Do not hold back on things you love or want to do because of how you interpret your body. You are enough. You are more than enough. You are more than your exterior. You are your inner being, your spirit. A smile and confidence are the most beautiful things you can wear.

It's not about the size of your jeans. It's about the size of your mind and heart. Embrace your body, observe and adore every curve, bone and stretch mark. Wear what makes you feel happy and comfortable in your own skin. Do your hair and makeup (or don't do either) to your heart's desire. Wear the crop top you've been eyeing up in that store window. Want a bikini body? Put a bikini on your body, simple.

So, as hard as it may seem sometimes, understand that the number on the scale doesn't measure the amount or significance of your contributions to this world. Just because that dress doesn't fit you like you had hoped doesn't mean that you're any less of a person.

Love your body, and your body will love you right back.

Cover Image Credit: Lauren Margliotti

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Thank You, Swimming, For Not Giving Up On Me When I Gave Up On You

It's something I cherish, even if it isn't going to be a part of my life forever.

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We choose not to think about it. It's hard to comprehend the countless hours we've dedicated, the accomplished goals, the unaccomplished goals, the heartbreak, and the victory. We try not to let the highs get to0 high or the lows get too low. Our parents have spent likely too much money on equipment, training and pasta dinners for carb overloads.

While our dreams transpired from being an Olympic gold medalist to somehow making it to the college level our passion was unwavering.

Passion is the thing that never went away.

When I was six years old I never considered exactly why I dedicated my afternoons and weekends to swimming back and forth over and over again. Every day, I jumped on the block high off of ring pops and pixie stick sugar and raced my heart out for a blue ribbon.

As I got older, the blue ribbon wasn't enough so I stopped eating candy before my events and even started drinking some water before I got on the block (I think I even warmed up a time or two). When I started high school life was no longer as cookie cutter as it was for me at six years old and I began to question the three hours I spent at the pool every afternoon. I even began to realize that football games, date nights out with the 16-year-old who had a car and girls nights with my friends consistently trumped the concept of swim practice.

My progress reflected my new found interests and I quickly began to loathe the sport that was once my very reason for waking up in the morning. So why didn't I quit? I honestly have no idea and I couldn't justify it if I tried. I hated everything about the sport but I couldn't bring myself to throw in the towel completely. I could blame it on my coaches, I could blame it on my parents and I could blame it on the 16-year-old boy with a car.

Really, the only person I can blame is myself.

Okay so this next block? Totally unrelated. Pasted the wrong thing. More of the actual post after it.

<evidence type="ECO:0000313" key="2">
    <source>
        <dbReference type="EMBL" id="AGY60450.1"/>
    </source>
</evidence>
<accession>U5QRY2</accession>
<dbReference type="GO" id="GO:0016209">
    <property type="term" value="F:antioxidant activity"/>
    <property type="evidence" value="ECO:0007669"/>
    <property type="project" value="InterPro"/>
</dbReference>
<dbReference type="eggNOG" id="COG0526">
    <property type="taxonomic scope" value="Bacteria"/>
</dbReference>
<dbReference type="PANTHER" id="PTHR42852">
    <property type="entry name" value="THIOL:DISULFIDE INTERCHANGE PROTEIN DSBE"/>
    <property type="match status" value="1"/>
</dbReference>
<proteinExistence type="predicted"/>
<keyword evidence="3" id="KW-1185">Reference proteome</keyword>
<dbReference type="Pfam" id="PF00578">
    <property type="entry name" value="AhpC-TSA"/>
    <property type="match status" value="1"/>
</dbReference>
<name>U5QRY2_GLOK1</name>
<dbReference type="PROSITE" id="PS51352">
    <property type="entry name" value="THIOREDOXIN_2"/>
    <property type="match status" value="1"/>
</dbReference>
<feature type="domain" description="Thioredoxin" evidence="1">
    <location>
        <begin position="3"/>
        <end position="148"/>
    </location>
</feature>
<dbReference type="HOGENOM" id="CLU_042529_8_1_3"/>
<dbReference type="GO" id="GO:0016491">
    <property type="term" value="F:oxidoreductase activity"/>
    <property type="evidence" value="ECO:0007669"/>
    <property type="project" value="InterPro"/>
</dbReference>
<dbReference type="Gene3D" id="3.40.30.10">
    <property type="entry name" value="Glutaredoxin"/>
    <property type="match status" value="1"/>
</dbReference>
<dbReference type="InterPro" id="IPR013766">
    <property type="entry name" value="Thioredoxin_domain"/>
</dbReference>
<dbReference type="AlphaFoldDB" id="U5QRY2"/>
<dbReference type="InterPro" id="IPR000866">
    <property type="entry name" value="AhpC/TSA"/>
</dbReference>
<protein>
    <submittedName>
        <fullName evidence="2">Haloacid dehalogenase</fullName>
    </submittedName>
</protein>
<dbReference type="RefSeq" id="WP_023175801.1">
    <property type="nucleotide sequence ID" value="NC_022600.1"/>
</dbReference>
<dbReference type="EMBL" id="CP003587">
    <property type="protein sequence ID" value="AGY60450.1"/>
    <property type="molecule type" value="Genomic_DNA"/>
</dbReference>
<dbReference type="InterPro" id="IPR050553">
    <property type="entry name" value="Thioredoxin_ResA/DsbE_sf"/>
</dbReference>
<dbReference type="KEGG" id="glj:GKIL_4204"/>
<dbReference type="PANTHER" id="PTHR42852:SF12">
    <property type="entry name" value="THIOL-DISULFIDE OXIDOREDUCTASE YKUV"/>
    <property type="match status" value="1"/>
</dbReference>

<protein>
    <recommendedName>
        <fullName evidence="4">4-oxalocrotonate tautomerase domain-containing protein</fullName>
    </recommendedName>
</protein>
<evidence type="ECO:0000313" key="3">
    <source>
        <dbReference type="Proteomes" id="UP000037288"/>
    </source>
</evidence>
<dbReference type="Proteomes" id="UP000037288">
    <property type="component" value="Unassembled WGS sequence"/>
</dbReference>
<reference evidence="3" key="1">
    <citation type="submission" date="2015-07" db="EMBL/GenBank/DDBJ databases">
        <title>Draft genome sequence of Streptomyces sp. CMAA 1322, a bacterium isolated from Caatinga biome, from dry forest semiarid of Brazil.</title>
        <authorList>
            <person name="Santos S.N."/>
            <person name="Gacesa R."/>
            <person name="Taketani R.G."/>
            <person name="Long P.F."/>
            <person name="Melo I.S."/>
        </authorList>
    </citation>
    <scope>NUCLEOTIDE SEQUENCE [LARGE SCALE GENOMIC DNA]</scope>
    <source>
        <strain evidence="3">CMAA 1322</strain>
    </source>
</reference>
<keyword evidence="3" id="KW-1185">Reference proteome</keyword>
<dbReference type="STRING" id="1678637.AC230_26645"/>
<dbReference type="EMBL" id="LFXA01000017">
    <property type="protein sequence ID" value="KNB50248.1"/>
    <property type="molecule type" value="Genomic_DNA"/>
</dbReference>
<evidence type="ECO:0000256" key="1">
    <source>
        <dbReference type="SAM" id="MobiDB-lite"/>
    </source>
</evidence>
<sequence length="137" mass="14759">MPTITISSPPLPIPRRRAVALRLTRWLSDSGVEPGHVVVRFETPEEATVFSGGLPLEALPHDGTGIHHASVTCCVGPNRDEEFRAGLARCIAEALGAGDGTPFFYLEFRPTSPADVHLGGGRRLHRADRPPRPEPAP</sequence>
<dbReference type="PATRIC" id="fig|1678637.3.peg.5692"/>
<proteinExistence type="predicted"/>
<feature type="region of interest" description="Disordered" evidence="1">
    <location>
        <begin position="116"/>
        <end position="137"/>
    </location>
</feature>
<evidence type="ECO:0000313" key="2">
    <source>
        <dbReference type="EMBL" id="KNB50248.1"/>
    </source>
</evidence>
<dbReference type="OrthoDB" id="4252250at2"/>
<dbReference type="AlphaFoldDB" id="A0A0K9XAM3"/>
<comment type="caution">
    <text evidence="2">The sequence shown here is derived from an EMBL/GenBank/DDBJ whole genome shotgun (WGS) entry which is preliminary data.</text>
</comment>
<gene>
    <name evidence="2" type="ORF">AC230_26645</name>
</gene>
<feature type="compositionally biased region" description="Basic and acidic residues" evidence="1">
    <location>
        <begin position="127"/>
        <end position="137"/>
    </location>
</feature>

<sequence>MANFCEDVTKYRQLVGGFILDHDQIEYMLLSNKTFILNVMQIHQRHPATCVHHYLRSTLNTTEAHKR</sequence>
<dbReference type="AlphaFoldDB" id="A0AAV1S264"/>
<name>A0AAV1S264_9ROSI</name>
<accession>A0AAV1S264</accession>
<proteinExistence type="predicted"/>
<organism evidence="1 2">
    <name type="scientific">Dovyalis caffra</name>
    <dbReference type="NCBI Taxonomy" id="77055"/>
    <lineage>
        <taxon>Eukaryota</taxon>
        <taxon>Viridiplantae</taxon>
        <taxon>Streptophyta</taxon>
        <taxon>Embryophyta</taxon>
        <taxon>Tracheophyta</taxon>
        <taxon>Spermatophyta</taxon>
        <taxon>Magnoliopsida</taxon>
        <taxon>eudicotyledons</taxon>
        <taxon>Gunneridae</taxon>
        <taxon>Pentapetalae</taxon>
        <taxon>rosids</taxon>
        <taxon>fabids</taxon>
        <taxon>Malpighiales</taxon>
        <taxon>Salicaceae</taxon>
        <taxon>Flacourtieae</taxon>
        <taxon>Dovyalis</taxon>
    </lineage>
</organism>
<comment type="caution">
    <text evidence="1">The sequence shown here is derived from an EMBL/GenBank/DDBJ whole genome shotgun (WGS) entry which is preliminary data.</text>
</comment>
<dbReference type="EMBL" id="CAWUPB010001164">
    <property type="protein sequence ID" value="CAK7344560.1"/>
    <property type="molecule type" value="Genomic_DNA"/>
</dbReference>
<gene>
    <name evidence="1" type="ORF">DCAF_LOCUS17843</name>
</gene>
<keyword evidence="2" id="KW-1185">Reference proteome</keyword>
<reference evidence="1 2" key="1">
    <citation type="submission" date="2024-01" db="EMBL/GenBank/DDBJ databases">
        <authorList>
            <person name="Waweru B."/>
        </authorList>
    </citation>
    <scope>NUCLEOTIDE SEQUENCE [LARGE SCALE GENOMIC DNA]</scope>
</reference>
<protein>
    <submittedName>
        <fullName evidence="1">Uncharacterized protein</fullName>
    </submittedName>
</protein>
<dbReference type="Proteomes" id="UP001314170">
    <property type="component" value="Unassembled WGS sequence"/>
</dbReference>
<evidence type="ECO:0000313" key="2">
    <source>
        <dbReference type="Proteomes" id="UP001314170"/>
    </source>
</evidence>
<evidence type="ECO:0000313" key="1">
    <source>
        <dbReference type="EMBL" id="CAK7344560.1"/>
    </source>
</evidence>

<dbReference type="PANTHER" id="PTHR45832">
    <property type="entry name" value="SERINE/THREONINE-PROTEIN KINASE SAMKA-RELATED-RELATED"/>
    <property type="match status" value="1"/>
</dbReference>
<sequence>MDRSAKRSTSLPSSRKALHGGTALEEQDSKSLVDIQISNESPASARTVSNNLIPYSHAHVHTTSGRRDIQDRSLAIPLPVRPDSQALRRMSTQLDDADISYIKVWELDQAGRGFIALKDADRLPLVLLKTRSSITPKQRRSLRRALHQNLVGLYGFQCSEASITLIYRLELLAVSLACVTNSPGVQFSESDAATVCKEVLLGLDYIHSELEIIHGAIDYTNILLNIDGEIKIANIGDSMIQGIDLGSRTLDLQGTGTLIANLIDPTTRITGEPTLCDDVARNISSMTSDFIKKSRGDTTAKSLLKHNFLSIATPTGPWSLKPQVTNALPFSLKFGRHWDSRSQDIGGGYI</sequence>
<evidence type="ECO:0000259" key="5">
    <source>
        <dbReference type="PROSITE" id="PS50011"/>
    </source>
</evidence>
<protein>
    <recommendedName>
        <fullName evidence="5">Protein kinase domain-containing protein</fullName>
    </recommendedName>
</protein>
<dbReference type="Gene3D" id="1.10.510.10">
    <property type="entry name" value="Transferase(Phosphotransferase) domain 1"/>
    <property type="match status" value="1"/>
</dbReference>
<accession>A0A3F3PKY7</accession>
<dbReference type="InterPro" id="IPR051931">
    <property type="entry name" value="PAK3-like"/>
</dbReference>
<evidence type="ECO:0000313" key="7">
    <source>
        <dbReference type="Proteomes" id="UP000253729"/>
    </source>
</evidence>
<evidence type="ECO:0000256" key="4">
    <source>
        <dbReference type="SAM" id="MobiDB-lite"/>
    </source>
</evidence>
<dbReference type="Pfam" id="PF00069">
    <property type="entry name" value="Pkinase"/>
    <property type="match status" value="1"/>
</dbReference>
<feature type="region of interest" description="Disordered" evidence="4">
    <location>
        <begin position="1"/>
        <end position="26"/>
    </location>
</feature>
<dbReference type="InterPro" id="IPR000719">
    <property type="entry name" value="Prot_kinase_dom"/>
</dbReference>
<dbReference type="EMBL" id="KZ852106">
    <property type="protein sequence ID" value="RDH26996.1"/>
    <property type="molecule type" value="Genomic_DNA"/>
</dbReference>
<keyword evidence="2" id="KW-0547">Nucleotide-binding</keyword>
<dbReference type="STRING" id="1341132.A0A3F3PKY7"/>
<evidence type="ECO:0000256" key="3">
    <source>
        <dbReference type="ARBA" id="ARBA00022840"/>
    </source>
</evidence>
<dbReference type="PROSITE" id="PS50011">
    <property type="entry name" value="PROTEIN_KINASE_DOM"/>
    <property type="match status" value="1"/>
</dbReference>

In the midst of my highly hormonal teenage years, I was more than capable of identifying anything and everything that could possibly take the blame for my increasing times, destroyed mindset and negative attitude. I hated my mother for forcing me to go to practice every day. I hated my coaches for not believing in me. I hated my teammates for not hating swimming as much as I did.

Looking back, my mother still saw me as the 6-year-old girl with a ring pop in one hand and a blue ribbon in the other and she blamed herself for my depleting passion and was desperate for it to return. If I was my coaches, I probably wouldn't have believed in me either because I surely didn't believe in myself. As for my teammates, many of them started swimming much later than I did, and I now understand why they may not have had the same resentment and struggles that I was feeling at the time. I realize now that all of these issues stemmed from one major internal issue: I didn't believe in myself.

I tried to fool myself into it a few times. I'd take a deep breath, climb on the block, tell myself I could make it through the race and touch the wall without looking up at the clock because I already knew the result was not one I wanted to see. I let my times reflect my self-worth which was ignorant because it is virtually impossible to compete well when you do not believe in yourself.

I pretended to let the comments about my times being slower roll off my shoulders, but they etched themselves in my mind and echoed through every race I swam. I pretended not to care that my coach forgot to get my splits on my race, but for some reason the next time I raced I didn't feel particularly inclined to put my best foot forward. I was desperate to love the sport that had once been the source of my happiness, and the heartbreak that came with my new found hatred for it was overbearing.

I was trying so hard to love it, but I was struggling to make it through.

There are days where I do not touch the times I did as a 12-year-old girl and there are days where I choose a date night over swim practice. Sometimes, I even turn off my alarm in the morning and pretend that I forgot to set it just because I don't feel like getting out of bed for practice.

There are meets where I add 10 seconds and there are meets where tears fill my goggles in the warm down pool. There are coaches who still don't believe in me and there are "friends" who still laugh at my times. But, there are coaches who do believe in me and there are friends who do celebrate my success and unfortunately, both of these realities go hand in hand.

So no, I am no Olympic gold medalist and in three short years, swimming will likely just be a memory of mine. But, it will be a memory I cherish and a memory I love and I couldn't ask for much more than that.